The Lincoln Plawg - the blog with footnotes

Politics and law from a British perspective (hence Politics LAW BloG): ''People who like this sort of thing...'' as the Great Man said

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Saturday, February 21, 2004

Argentina: Kirchner considering throwing the creditors a bone

I'm keeping just half an eye on the Argentinian debt crisis [1].

The Economist has a piece yesterday suggesting that we should expect no resolution soon: Kirchner is enjoying playing the populist, and the IMF and G7 don't have much leverage for now.

Meanwhile, creditors are going round the world (in the US, for example) trying to seize Argentinian state assets where they can find them. Trouble is, I don't reckon there are any, in chucks large enough to make that sort of operation remunerative. We'll see, though.

And, back at the ranch, the talk is of gracious concession: a leaked paper (more here) considers the possibility that the Argies reformulate their Dubai offer, to pay 25% of the total of both capital and interest now due. The orginal offer had been to pay an amount equal to 25% of the capital only.

Funny thing is, the sums don't add up. The piece says that the total capital outstanding is $82bn - the Economist piece uses the number I recognise of $88bn - and the total, including interest, comes to $100bn.

However, my understanding (also backed up by the Economist piece) was that the 25% capital-only payment was the equivalent of 10% of capital-plus-interest. A little light algebra (needs to be!) leads me to conclude that, to reconcile those percentages, the accumulated unpaid interest must represent 150% of the capital. Not 25%.

Finance Minister Roberto Lavagna has been in Berlin talking to opposite number Hans Eichel (speaking for the G7). Lavagna had one or two monkey shines of his own: Eichel told the press that among the German bondholders (to whom 5% of the defaulted debt is due) were many individuals, pensioners, folks who could ill afford the write-off.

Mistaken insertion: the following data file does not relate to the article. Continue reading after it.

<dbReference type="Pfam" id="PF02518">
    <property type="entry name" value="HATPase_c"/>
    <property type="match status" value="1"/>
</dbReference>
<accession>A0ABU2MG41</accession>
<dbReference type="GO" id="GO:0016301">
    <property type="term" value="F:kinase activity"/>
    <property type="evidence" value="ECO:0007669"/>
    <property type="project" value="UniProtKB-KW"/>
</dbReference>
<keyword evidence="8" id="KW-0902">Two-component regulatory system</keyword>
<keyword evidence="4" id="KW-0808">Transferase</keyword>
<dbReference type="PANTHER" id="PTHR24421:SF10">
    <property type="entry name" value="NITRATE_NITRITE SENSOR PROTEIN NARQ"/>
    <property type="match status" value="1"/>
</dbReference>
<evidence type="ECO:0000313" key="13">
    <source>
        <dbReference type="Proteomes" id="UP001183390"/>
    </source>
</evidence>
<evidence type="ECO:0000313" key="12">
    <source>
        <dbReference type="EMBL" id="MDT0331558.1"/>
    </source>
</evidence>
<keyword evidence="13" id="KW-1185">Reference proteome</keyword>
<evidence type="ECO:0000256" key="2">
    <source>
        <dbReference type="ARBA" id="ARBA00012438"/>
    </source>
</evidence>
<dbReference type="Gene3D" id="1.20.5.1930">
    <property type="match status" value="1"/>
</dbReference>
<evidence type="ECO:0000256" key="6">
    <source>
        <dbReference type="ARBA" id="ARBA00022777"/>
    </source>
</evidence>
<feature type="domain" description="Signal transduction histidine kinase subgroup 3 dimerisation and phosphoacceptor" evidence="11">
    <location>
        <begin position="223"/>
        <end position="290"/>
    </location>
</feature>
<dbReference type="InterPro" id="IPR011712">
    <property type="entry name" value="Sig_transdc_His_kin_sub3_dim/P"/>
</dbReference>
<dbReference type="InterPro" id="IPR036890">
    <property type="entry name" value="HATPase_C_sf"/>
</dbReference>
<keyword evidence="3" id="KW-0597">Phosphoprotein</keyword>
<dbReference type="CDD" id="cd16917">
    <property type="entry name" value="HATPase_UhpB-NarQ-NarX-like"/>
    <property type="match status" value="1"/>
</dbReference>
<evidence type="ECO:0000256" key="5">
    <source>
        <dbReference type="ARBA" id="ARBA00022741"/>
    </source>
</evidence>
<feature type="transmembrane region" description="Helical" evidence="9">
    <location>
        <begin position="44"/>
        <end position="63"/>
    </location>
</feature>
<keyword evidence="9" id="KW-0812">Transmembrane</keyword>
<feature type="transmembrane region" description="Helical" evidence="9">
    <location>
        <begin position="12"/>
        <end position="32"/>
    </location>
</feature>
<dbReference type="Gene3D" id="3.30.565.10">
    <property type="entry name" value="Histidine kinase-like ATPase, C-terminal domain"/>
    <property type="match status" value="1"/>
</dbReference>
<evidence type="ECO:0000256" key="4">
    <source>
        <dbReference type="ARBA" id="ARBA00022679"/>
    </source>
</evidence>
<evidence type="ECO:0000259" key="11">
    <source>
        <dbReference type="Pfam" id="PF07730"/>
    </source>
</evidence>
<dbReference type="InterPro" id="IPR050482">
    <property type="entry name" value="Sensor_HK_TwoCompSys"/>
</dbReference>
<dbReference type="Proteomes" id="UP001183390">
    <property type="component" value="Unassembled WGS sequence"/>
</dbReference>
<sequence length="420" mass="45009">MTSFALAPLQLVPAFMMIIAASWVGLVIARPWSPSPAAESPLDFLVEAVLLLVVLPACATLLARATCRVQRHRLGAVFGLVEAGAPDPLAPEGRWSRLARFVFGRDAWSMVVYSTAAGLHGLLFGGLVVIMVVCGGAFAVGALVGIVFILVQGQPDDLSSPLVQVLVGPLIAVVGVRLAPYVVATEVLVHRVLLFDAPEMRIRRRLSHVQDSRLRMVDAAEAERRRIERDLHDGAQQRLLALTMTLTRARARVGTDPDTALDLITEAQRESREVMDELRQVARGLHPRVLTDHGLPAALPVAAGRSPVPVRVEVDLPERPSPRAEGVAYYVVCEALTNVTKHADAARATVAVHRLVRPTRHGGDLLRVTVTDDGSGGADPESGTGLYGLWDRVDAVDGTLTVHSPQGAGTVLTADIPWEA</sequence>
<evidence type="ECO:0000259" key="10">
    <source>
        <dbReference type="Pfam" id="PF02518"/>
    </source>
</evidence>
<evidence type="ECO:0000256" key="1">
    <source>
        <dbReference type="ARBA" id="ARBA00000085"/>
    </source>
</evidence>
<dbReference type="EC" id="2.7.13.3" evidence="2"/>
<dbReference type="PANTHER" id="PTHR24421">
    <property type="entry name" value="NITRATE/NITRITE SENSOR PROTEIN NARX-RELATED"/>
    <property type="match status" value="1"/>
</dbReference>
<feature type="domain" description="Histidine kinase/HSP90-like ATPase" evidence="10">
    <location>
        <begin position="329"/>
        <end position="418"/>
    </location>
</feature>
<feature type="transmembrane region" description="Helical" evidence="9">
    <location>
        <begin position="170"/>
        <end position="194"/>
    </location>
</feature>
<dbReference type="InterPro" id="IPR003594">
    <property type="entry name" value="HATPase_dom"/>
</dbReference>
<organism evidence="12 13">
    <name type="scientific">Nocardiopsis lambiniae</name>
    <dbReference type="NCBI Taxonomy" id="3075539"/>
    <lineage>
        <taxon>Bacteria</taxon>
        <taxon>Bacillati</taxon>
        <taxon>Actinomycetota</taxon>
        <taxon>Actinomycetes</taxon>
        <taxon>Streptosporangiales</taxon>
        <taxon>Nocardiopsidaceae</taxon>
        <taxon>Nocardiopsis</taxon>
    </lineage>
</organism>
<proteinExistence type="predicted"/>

Lavagna suggests in response that perhaps the Argentinian payment should be means-tested, with more on the dollar going to small than to large investors!

Nestor Kirchner has plenty of time left for his mini-Peron act to unravel: his is a four year term (expiring in 2007), and he is entitled to run for a second term (Article 90 of the Constitution). That possibility should be acting as some sort of discipline on the conduct of his presidency.

But currently - with the full support of his people, I believe - he's acting with the demob-happiness [2] of an entire regiment.

[Whilst I'm south of the border, worth noting a very useful group blog, Southern Exposure, with despatches from bloggers on the spot in most of those Latin American countries facing the possibility of interesting times in the upcoming year or two - Argentina included, of course.

Meanwhile, distant gringos can only kibitz...]

  1. The attitude in Buenos Aires seems to be, Crisis? What crisis? - the Sun headline of the famous line never said by then UK prime minister James Callaghan, back in January 1979.

  2. Demob happy - demobilisation - survives surprisingly well in British English, given that the War - World War 2 is still (just) the default for this expression - ended nearly sixty years ago, and conscription more than forty.

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